The third movement is a magnificent visceral conflagration as the once musical combatants of the first movement now come together to glorious and spine-tingling effect in the Vivace-Presto finale. It is nothing less than stunning, reminiscent in its rhythmic vitality of the 3rd movement of Shostakovich's 6th Symphony or Walton's Johannesburg Festival Overture, as the music sensationally and dramatically ebbs and flows under Malcolm Arnold's enthusiastic and energetic generalship. Foot-stomping rock rhythms and free-wheeling jazzy passages, including tremendous work from Blackmore and Paice, combine with an orchestra in full flow, roused to heights of consorted and absorbing sound with brilliant use of the brass and percussion in particular. If ever there was a group/orchestra musical fusion then this is it and it is easy here to see why Arnold was so immediately taken with score. A dynamic and majestic fanfare of brass chords with percussion herald the orchestra's vibrant intentions as it leads into an attractive and full-blooded 6/8 rhythm repeatedly punctuated by the brass. The timpani join in and percussion cleverly begins to dominate the energetic phrasing before the opening brass figures return. After another percussive flurry the band joins in finally propelling the returning orchestra into a brilliant dance-like frolic. There is a short guitar passage before the orchestra and the group now bind together in rhythmic partnership, continually exchanging and weaving in and out in flurries of dynamic high-tension and 'earthy cadences', the two instrumental forces no longer incompatible but interlocked in an orgy of high-energy musical exuberance. As the orchestra delightfully chugs along the guitar really starts to let loose in a flowing lyrical display, followed by Jon's Hammond organ swirling around the hall over Ian drums and Roger's pleasing bass phrasing, the lilting strings now barely audible. The exciting rhythms rise up and fall away with winds and percussion in unison against the strings. The orchestra then once again builds itself up into a climax until the group briefly takes over only to give way to Ian Paice and the lengthy but compulsive drum cadenza. The rest of the percussion gallery finally join with the drummer over the audience's applause and the brass once again announces the return to the energetic 6/8 rhythm. The movement is now enveloped in absorbing and ebullient musical invention as the orchestra begins to run along at breathtaking pace impelled by the percussion and brilliant brass phrases until the powerful intervention of the amplified instrumentalists during which the guitar has a brief passage of joyous prevalence before the strings swirl and the orchestra begins to rise to a fever pitch with the drums, timpani, and the piccolos. The music at full stretch, the group arrive to join the orchestra in one headlong and dynamic build-up to a climax. The horns brilliantly proclaim the end and the group and orchestra combine toward one final thundering chord.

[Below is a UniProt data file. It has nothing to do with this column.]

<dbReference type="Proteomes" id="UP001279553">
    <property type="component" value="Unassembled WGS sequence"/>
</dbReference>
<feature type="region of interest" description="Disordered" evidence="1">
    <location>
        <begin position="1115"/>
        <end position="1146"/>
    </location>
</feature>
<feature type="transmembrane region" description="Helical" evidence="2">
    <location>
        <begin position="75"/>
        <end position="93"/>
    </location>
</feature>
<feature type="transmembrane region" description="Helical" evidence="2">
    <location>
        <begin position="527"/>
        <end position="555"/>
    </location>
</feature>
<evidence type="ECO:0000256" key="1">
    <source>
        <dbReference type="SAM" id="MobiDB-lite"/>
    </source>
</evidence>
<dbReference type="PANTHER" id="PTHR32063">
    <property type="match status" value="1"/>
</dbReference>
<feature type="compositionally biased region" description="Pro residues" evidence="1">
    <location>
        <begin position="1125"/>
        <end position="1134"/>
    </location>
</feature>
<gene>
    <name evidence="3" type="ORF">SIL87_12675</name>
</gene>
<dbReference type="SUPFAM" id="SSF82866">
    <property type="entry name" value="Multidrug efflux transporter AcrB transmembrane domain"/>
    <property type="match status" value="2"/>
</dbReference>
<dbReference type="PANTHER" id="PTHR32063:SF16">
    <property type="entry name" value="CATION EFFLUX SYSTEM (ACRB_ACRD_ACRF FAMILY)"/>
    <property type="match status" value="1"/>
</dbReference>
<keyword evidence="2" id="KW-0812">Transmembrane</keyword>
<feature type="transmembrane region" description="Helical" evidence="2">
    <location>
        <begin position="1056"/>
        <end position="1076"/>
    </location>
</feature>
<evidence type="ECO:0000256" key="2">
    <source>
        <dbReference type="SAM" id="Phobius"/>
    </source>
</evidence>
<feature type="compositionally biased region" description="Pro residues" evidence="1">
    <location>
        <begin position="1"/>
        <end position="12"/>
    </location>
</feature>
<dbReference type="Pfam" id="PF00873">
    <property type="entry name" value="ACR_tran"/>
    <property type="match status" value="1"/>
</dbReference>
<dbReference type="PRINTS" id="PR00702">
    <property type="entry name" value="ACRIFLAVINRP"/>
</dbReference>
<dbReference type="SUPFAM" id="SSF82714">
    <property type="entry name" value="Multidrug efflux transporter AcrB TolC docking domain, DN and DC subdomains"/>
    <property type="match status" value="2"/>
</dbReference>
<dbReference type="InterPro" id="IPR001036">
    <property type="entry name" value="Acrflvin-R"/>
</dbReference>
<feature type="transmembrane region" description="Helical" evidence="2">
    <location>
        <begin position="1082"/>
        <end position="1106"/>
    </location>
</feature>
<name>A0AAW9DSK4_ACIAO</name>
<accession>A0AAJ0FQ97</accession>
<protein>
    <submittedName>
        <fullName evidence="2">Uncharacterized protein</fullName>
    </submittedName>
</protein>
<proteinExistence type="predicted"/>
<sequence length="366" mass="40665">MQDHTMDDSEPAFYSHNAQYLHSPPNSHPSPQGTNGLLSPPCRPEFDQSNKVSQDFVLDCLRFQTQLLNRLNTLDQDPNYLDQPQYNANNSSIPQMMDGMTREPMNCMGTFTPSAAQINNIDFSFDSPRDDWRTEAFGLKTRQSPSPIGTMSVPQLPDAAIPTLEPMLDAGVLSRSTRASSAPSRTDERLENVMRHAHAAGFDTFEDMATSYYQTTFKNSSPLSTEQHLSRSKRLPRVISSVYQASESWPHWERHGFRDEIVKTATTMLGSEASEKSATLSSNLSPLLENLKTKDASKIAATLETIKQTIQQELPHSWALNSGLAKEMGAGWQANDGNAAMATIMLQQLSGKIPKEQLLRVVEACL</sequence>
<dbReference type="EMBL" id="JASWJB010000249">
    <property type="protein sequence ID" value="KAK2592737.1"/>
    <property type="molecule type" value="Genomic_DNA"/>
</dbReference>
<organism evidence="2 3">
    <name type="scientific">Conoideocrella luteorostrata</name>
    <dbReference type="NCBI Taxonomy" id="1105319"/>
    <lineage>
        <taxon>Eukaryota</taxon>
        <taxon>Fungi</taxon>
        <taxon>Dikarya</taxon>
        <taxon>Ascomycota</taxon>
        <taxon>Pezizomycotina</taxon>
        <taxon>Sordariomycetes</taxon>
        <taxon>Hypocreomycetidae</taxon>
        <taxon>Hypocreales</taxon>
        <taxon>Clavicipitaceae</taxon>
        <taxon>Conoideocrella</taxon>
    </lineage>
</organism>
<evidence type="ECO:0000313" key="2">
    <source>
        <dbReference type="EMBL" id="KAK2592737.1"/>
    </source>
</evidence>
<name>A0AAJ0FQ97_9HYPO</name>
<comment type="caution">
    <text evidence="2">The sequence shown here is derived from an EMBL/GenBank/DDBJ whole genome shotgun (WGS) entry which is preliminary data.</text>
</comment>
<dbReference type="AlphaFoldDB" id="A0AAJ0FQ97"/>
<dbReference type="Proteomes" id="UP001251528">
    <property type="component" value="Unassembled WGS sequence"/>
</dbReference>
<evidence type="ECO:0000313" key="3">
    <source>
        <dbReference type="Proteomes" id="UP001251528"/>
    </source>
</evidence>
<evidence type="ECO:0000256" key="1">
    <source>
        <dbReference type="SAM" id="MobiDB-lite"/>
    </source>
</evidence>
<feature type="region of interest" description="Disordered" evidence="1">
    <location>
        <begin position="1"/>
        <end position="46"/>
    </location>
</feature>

A thrill from start to finish. The mind seems unable to wander, transfixed by the unfolding musical dramas, and listening to it today on CD, it all seems over much too quickly. The largely young audience showed there undoubted appreciation applauding for a quarter of an hour. Indeed such was the rapture of the moment that Malcolm was forced to lead the group and orchestra into a repeat of the last passages of the 3rd movement, once again to tumultuous applause.